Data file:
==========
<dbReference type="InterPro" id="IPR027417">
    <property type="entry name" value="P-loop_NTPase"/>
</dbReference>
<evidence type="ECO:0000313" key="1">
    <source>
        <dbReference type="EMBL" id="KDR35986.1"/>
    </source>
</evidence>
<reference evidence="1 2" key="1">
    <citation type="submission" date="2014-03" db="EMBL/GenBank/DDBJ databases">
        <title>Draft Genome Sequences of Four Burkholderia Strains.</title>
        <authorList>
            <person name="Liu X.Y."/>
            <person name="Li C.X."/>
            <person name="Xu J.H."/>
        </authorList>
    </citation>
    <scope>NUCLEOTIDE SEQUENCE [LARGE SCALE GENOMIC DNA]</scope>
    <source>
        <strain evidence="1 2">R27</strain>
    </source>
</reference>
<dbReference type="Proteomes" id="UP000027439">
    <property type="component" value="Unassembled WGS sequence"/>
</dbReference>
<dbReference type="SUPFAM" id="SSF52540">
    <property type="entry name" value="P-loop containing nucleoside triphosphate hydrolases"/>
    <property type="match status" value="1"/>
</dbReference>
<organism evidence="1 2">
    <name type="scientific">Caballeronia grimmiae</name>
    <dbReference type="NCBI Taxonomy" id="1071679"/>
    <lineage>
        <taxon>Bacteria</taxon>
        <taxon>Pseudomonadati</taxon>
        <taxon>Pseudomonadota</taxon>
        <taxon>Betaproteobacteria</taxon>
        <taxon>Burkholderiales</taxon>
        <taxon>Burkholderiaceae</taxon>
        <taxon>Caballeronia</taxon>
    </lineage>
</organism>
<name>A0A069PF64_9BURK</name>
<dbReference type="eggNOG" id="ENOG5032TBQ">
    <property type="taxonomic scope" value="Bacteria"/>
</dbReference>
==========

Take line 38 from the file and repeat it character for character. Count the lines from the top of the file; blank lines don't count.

        <taxon>Burkholderiales</taxon>